Turkish cities become ghost towns as tense election heads to run-off

Turkish cities become ghost towns as entire country locks themselves in for election result that is headed for run-off in two weeks with neither Erdoğan nor rival Kılıçdaroğlu likely to achieve majority

  • Turkish presidential election stalemate looks set to postpone result two weeks
  • Istanbul was pictured almost deserted this evening as citizens watched on

Usually bustling streets of Istanbul fell silent as Turks stayed glued to their TV screens watching the closest and most important election in a generation.

After more than eight long hours of counting, neither President Recep Tayyip Erdoğan nor challenger Kemal Kılıçdaroğlu could claim victory.

Turkey instead faces a tense two weeks before the bitter rivals face off again in a runoff vote on May 28.

With the count still far from over after 1am with Mr Erdogan at 49.5 per cent and Mr Kılıçdaroğlu at 44.8 per cent but closing fast, voters had little to celebrate on election night.

Those who did venture out on to the mostly desolate streets, or were stuck working, were often seen huddled around a phone streaming election coverage.

Empty streets in Istanbul, Turkey as citizens eagerly await any change in the Turkish election

President Erdoğan  (left) faces stiff opposition from contender Kemal Kılıçdaroğlu (right)

With the sale of alcohol banned until midnight on election day, many bars were shut and the few staying open to serve tea into the night had a TV their customers crowded around.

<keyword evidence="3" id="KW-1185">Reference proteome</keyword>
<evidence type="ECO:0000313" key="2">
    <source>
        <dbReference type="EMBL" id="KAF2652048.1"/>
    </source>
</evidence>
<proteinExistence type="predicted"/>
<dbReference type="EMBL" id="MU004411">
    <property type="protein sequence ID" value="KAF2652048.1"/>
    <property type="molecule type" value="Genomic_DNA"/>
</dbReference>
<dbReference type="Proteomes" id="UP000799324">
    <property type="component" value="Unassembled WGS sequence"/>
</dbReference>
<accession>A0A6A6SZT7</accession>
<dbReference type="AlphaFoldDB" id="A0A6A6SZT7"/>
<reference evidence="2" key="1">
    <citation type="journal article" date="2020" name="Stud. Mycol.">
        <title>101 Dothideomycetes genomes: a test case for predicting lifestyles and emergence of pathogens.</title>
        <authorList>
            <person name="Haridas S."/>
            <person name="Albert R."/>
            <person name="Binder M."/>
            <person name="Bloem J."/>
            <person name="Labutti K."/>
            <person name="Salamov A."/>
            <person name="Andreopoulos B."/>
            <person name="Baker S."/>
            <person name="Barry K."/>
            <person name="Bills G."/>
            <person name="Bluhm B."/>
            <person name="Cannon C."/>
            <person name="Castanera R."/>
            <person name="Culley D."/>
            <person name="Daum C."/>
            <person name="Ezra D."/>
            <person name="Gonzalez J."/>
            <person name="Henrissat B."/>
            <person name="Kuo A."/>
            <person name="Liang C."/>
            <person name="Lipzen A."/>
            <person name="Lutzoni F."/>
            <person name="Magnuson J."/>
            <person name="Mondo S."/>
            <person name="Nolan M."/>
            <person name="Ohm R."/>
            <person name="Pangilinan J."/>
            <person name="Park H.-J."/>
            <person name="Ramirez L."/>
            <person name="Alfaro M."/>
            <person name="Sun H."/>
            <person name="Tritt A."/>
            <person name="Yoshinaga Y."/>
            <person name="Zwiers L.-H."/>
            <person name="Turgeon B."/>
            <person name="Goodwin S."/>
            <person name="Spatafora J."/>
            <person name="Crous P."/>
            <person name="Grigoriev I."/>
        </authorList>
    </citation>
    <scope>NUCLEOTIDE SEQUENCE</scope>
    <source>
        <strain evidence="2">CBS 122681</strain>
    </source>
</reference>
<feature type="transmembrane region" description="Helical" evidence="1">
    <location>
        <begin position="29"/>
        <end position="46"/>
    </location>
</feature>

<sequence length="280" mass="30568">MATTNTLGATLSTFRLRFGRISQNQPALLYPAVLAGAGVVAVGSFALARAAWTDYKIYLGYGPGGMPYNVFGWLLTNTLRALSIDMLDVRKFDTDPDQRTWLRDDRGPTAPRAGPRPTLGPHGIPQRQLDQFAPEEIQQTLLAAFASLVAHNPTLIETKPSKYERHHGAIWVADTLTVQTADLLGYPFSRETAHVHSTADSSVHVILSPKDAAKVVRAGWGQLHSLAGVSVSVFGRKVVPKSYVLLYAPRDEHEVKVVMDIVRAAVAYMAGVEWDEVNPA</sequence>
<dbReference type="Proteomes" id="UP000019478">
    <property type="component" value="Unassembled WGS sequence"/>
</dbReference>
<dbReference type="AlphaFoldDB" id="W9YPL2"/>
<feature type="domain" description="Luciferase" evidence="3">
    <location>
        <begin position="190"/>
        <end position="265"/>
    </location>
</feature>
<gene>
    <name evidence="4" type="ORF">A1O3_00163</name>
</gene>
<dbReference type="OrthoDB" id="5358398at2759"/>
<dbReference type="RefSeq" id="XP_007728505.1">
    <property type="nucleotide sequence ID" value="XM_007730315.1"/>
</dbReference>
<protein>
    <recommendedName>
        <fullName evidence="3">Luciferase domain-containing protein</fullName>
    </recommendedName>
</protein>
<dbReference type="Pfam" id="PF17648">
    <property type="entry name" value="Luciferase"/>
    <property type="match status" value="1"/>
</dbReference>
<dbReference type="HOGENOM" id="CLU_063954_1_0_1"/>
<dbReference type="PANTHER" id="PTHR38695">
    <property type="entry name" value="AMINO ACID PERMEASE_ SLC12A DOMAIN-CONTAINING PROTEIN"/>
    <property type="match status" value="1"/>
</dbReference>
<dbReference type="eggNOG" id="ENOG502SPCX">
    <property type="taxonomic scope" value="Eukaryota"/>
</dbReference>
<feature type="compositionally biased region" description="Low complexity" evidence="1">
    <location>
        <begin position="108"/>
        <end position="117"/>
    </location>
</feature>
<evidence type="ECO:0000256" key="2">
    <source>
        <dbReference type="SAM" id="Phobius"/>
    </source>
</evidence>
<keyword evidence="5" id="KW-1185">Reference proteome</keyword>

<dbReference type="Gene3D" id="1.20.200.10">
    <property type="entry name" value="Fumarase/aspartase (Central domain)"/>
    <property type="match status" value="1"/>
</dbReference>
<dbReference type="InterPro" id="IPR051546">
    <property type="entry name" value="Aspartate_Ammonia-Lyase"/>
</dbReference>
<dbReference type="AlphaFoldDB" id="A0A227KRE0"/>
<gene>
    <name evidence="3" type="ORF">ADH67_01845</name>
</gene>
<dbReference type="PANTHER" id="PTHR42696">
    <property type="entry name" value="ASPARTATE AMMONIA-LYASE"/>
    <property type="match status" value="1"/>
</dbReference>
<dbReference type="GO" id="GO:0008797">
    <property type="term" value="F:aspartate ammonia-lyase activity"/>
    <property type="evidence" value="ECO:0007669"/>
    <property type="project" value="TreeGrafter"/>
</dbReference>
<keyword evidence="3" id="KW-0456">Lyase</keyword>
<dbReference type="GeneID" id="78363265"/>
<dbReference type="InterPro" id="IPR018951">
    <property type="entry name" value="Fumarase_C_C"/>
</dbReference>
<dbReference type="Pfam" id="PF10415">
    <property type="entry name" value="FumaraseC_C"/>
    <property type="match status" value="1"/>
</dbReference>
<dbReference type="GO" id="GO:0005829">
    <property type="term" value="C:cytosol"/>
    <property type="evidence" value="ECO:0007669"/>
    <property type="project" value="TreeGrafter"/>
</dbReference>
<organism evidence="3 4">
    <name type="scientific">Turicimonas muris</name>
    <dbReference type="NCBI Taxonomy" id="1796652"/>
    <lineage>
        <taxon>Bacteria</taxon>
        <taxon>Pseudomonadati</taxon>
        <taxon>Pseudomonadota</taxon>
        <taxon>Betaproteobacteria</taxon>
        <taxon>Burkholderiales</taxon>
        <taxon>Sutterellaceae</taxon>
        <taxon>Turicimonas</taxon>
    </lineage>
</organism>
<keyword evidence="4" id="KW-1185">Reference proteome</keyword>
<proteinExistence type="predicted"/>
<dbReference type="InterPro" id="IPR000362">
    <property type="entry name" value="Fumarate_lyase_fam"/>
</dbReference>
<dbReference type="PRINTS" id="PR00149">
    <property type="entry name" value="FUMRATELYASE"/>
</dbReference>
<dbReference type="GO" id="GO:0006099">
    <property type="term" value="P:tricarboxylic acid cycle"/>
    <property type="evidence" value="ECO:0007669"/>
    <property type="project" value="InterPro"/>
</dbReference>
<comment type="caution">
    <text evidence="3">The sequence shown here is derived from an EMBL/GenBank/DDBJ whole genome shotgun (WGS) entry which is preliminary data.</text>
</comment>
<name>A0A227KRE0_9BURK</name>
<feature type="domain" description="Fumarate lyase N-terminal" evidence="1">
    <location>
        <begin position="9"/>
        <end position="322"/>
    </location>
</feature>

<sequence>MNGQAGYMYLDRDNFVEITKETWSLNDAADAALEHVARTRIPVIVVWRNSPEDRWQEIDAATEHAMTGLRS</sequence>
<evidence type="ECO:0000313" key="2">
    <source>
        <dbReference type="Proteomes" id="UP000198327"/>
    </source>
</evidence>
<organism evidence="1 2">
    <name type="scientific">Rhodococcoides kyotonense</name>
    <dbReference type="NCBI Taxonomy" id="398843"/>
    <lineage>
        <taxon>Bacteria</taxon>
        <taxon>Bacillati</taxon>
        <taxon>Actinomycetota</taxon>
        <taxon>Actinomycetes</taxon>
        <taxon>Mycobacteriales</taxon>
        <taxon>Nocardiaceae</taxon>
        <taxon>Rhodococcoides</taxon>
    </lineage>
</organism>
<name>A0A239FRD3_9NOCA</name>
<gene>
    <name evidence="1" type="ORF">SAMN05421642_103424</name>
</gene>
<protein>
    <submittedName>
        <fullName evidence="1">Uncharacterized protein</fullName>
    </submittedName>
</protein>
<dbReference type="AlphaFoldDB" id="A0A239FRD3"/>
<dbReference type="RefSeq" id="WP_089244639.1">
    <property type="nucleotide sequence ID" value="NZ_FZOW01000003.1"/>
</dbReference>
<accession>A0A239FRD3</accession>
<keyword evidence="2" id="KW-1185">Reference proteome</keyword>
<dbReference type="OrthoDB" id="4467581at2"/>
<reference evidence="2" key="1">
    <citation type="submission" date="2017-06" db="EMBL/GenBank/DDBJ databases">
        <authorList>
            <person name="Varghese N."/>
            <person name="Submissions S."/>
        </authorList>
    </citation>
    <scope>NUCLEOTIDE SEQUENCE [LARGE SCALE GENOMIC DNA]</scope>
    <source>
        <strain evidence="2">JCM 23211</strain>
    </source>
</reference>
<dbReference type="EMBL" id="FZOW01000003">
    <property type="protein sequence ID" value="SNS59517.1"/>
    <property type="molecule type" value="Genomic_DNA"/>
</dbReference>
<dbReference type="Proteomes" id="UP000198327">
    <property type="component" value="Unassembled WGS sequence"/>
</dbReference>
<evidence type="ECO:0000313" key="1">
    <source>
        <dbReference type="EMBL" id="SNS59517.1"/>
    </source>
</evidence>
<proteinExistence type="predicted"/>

‘It’s been like this all night since the counting started, everyone went home,’ one bored waiter said.

READ MORE: Turkish elections heading for run-off in two weeks with neither Erdoğan nor rival Kılıçdaroğlu likely to achieve 50 per cent majority

Heavily armed police patrolled empty Taksim Square in Galata, geared up for mayhem that never arrived, or dodged tourists on the area’s only busy high street.

Occasionally the silence was broken by a car carrying the banner of one of the main two candidates beeping its horn or playing music.

A convoy of dozens of cars waving Turkish flags and banners bearing Mr Erdogan’s image noisily snaked through it city, providing the only real excitement of the evening.

Rallies for diehard supporters were held outside party headquarters in Istanbul and the capital Ankara, but other expected crowds failed to materialise.

This was a stark contrast to 2019 when Mr Kılıçdaroğlu’s party won a stunning victory in Istanbul and Ankara local elections, ousting AKP leaders entrenched in their positions for decades.

Tens of thousands of overjoyed opposition supporters celebrated until dawn, flooding the streets drinking champagne from the bottle and chanting ‘we are not Saudi Arabia’.

Mr Kılıçdaroğlu, a lifelong public servant, leads the Republican People’s Party (CHP), founded by the founder of modern Turkey and national hero Mustafa Kemal Atatürk, and is backed by the National Alliance coalition of five other parties.

President Mr Erdogan leads the Justice and Development Party (AKP), with three other parties supporting him in the parliamentary election.

An empty restaurant seen in Istanbul on Sunday night during the dramatic vote count

Voters formed long queues snaking through the halls and basketball courts of schools around Turkey in a near-record 94 per cent turnout in a country that averages about 87 per cent of its 65 million eligible voters.